Speaking on the same show, Sanders later criticized Bloomberg for potentially being another multi-billionaire trying to run for president, alongside Trump, and control the political process. Trump, meanwhile, said he "would love" to see Bloomberg declare a bid because he is confident he would emerge victorious in a matchup against the former three-term mayor.

Bloomberg, 73, a longtime Democrat who was elected to the mayor's office as a Republican in 2001, later ran for his third term as an independent. He is an outspoken gun-control advocate who, among others, pushed President Barack Obama to enact stricter gun laws in the wake of the 2012 deadly mass shooting in Newtown, Connecticut. Obama's public relations campaign ultimately fell flat in the Senate, but about a year later, Bloomberg created Everytown for Gun Safety, a grass-roots organization aimed at motivating legislators and voters to enact stricter laws to curb gun violence.

Aside from his gun views, Bloomberg is criticized by conservatives for his advocacy for abortion rights, immigration reform and public health measures as mayor, including his efforts to ban oversized sodas and smoking in public places.

In the 20th century, third-party candidates helped alter the political landscape but never reached the Oval Office. They included Ross Perot, George Wallace and Theodore Roosevelt. Bloomberg reportedly expects to render a decision by early March to allow him time to qualify to appear on the general election ballots in all 50 states. Texas has the earliest filing deadline, in May, followed by the vast majority in July and August, with a few in early September, notes Richard Winger, editor of Ballot Access News.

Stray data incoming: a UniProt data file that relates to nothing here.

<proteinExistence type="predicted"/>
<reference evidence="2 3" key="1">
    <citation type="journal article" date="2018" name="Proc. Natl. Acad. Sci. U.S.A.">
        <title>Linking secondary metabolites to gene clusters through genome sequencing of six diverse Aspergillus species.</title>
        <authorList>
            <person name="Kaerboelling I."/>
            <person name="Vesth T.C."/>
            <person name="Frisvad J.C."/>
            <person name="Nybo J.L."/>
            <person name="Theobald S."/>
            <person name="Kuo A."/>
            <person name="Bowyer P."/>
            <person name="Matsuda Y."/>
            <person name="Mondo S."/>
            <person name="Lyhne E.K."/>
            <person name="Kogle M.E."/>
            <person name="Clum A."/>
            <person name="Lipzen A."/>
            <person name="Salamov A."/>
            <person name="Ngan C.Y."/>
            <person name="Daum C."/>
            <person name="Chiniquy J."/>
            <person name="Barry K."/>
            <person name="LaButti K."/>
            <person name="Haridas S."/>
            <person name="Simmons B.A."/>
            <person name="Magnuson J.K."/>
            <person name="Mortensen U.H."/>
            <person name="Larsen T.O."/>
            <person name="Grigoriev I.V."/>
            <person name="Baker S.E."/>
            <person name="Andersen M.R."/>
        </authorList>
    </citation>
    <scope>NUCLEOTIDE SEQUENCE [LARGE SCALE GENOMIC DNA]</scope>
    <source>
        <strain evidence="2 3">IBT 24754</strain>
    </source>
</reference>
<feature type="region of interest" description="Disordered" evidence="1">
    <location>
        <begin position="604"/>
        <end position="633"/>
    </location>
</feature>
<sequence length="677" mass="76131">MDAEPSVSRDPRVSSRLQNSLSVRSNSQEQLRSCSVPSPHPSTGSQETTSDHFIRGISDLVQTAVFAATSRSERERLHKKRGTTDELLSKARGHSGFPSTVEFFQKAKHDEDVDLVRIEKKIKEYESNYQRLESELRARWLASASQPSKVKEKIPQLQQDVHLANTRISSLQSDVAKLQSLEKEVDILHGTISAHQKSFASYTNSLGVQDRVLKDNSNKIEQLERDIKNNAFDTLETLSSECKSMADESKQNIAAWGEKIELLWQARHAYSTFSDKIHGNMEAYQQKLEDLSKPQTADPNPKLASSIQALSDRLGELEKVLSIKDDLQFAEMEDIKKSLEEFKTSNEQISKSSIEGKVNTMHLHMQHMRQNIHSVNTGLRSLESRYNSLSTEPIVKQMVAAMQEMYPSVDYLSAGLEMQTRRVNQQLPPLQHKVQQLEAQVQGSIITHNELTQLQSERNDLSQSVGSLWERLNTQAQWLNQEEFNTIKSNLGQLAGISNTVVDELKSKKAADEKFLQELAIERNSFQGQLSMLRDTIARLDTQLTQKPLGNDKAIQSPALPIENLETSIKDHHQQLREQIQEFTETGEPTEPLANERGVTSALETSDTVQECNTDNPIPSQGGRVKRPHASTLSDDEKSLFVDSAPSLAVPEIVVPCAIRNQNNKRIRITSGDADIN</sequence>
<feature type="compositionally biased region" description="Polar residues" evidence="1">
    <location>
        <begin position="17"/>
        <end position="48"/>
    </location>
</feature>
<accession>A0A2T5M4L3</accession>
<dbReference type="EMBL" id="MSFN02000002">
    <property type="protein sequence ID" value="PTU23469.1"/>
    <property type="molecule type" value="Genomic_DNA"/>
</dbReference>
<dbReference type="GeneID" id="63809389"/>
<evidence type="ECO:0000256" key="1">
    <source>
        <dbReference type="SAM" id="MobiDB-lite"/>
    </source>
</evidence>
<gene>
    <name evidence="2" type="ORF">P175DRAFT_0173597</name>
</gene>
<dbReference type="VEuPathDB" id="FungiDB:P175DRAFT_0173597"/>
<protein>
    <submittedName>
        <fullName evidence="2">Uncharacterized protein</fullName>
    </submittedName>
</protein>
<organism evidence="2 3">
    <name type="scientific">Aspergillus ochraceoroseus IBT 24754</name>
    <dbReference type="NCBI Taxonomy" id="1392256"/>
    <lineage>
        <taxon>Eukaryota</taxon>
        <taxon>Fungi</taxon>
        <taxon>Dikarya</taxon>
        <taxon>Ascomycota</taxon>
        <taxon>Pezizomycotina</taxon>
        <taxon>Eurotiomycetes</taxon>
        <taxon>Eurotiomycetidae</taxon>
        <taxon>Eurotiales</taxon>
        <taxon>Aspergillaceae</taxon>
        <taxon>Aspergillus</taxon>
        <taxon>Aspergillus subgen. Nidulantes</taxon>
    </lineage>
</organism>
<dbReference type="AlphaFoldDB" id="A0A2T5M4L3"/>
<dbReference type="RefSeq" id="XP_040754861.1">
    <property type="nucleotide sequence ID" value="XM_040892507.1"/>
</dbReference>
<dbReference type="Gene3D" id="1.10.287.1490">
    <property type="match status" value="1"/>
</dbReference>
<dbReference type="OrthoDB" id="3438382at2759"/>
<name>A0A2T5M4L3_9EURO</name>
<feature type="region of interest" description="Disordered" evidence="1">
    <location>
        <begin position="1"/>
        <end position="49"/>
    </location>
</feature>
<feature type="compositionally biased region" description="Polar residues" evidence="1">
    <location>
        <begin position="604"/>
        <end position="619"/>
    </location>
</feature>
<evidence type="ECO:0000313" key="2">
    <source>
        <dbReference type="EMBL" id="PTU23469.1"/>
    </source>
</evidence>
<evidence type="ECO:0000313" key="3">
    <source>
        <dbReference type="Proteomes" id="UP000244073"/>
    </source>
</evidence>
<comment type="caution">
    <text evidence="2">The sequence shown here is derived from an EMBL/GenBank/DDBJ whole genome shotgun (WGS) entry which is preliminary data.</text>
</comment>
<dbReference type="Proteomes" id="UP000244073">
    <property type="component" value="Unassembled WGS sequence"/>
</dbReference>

Winger says Bloomberg has more time than he might think. "He really ought to wait until April, because I think he and everybody else is completely perplexed about what the major parties are going to do," he tells Newsweek. "It's kind of traditional in U.S. history that these kinds of candidacies don't emerge until the election year."

Bloomberg reportedly would spend at least $1 billion of his own money in the general election. Less than a year after he left office in December 2013, he used his wealth to reassert his leadership in the November 2014 midterm elections by spending more than $20 million to back gun-safety ballot measures and candidates from both parties.

If Clinton pulls ahead and wins in the next few weeks, Bloomberg likely will drop his potential bid. But, as an insider close to Bloomberg told Politico, the former mayor is concerned about the ongoing FBI investigation into Clinton's use of her personal email when she was secretary of state.

Winger says it would be "awkward" for Bloomberg to run against Clinton and instead suggested he wait to launch his campaign when it makes the most sense.

This isn't the first time Bloomberg has thought about running for president. Ahead of the 2008 presidential election, he collected data to analyze his chances of success. He ultimately opted out of a run then, and most recently he did the same during the 2012 election.